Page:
be_ixf;ym_202407 d_23; ct_50 YES! I want to make a difference TODAY!

Serving students at a time when they need us the most

My name is Elizabeth Geiser, and I am a Senior AmeriCorps member serving at Tech Boston Academy in Dorchester Massachusetts. I would like to share my Red Jacket Dedication and the story of why I serve. 

One of my earliest and favorite memories is riding with my mother as she delivered meals as a volunteer with AIDS Rochester Daily Bread. She would bring me along with her as she delivered life-sustaining meals and more importantly human kindness to patients living with AIDS, who many times lacked other support systems. As a young girl, I loved having the chance to explore my community and meet new people. As an adult, I now realize the gift my mother was giving me. 

This was my first introduction to community service and emblematic of my mother’s commitment to volunteer work. Even while raising two children, counseling her patients at the pharmacy, and caring for her friends and family, my mother found time to help lead my Girl Scout troop, work at an equine therapy center, and promote public health initiatives to healthcare professionals. 

Throughout her life, my mother found ways to give back and serve our community and she has always served as my role model. It is because of this example and the proud tradition of community service that I choose to serve with City Year: to serve students at a time when they need us the most.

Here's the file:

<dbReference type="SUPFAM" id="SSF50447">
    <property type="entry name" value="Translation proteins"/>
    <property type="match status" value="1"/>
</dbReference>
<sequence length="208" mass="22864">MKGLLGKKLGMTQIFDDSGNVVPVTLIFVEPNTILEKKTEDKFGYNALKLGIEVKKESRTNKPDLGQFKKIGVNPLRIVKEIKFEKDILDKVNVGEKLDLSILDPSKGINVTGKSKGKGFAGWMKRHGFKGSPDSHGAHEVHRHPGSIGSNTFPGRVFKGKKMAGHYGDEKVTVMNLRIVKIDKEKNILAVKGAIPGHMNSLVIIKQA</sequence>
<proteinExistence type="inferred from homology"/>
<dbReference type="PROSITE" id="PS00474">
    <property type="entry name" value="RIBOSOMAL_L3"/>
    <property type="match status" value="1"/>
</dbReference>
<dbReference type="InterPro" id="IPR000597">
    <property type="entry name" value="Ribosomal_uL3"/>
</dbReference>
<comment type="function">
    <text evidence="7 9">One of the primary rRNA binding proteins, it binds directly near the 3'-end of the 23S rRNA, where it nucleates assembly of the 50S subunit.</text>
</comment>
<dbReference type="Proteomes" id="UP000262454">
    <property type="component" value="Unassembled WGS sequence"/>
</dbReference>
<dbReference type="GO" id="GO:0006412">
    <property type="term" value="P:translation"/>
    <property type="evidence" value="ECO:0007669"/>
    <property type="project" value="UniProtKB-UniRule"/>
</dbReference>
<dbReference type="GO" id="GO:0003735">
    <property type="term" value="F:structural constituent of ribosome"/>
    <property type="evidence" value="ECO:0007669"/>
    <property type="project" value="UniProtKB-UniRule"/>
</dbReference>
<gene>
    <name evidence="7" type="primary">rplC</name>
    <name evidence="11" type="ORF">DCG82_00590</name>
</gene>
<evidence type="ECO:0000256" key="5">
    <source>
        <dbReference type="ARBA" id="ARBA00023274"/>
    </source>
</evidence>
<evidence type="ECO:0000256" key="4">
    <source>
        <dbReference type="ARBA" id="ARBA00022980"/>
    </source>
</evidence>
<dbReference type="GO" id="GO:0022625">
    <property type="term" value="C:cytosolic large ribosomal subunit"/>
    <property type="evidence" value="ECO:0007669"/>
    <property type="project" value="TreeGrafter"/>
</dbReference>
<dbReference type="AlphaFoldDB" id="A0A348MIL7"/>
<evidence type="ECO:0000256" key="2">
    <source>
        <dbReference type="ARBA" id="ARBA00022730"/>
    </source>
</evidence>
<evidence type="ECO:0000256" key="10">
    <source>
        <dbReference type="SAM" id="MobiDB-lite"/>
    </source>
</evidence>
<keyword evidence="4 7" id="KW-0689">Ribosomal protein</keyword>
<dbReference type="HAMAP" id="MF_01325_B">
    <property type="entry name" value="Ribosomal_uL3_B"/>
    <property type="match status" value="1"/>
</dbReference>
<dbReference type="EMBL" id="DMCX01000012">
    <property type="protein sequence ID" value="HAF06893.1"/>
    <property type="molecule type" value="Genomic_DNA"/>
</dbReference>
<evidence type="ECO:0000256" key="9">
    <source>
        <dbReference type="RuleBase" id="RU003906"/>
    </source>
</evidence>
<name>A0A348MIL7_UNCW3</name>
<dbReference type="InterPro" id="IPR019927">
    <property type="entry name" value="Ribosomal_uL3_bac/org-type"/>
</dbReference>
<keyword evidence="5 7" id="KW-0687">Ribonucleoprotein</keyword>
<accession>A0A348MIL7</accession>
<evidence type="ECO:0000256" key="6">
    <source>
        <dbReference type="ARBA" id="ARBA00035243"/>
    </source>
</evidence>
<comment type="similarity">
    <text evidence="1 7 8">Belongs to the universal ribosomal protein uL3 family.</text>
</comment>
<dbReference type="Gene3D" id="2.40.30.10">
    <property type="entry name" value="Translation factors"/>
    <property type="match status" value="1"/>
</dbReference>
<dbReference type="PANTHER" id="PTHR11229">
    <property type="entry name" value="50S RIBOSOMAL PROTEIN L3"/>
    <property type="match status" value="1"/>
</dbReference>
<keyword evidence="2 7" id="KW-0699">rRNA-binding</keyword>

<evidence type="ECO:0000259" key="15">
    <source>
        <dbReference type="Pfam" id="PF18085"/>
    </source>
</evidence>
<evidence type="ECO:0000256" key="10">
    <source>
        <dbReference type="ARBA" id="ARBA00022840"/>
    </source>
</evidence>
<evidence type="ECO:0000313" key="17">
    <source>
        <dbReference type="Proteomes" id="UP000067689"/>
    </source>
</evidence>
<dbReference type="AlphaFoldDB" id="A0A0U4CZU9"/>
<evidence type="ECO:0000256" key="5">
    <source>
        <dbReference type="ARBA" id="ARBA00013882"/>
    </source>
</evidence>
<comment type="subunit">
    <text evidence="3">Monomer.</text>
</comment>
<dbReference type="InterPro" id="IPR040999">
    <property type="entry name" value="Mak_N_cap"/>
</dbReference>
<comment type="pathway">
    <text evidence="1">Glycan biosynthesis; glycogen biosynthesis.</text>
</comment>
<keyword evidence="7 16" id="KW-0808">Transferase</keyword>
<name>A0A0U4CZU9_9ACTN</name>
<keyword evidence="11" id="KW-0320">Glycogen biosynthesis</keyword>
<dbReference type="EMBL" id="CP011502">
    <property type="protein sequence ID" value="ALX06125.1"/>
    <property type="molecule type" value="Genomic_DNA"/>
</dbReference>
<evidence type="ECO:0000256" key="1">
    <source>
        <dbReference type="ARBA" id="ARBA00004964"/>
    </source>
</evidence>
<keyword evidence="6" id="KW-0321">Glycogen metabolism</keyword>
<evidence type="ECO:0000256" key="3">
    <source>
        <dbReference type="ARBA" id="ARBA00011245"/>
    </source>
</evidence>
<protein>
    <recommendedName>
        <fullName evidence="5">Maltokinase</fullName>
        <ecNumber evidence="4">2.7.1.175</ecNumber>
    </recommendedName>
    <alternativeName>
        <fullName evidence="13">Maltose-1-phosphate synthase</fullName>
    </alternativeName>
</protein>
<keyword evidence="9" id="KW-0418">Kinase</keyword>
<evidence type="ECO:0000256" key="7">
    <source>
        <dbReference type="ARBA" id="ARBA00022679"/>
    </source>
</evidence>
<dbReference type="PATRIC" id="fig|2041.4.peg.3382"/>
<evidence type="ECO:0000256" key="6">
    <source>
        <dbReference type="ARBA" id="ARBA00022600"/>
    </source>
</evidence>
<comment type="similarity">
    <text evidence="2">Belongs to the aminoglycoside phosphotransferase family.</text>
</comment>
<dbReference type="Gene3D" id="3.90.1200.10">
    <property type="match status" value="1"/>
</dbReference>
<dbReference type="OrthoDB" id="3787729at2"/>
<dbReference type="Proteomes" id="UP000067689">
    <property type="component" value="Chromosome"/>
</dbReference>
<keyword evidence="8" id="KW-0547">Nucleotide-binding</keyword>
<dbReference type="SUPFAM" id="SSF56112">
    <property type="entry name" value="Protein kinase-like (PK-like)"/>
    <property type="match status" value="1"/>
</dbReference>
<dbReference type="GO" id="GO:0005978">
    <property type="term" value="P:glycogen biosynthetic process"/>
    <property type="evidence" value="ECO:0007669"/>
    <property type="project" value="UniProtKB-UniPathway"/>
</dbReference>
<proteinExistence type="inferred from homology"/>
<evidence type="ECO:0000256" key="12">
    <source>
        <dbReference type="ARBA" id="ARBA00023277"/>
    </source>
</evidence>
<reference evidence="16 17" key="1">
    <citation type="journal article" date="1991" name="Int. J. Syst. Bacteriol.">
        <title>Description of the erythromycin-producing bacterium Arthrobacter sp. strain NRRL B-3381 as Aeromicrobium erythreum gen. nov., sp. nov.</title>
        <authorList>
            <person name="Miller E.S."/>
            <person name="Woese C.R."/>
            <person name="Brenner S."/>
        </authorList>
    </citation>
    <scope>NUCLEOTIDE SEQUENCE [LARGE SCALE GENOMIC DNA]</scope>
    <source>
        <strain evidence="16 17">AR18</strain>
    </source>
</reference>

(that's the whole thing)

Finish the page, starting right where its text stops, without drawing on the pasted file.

It is because of this example and the proud tradition of community service that I choose to serve with City Year: to serve students at a time when they need us the most.  

During my first year as a City Year AmeriCorps member at Tech Boston, I served in a seventh-grade English classroom with a student who was very smart but struggled to sit still during class. He would wander around the classroom, standing over other students’ shoulders, asking questions about everything besides the assignment. When you could get him to sit down, he would finish his work within minutes; but getting him to pick up the pencil in the first place was the challenge. After a conversation with my student, he agreed to let me bug him all class until he completed his work in exchange for wearing my watch during class. I followed him around the classroom, letting him borrow my watch with the promise he would complete his paper and most of the time he did. By the end of the year, he had upheld our deal and passed with flying colors.  

This year, for my second year of service, I am back in the same seventh grade classroom, and have the chance to observe my now eighth-grade students.   One day, I glanced into their classroom and saw my former student still pacing around, this time holding a clipboard with his work in hand.   Inspired by my mother, I serve to support students when they need it most, in the unique ways they need it most, to succeed and thrive in and outside of the classroom.  

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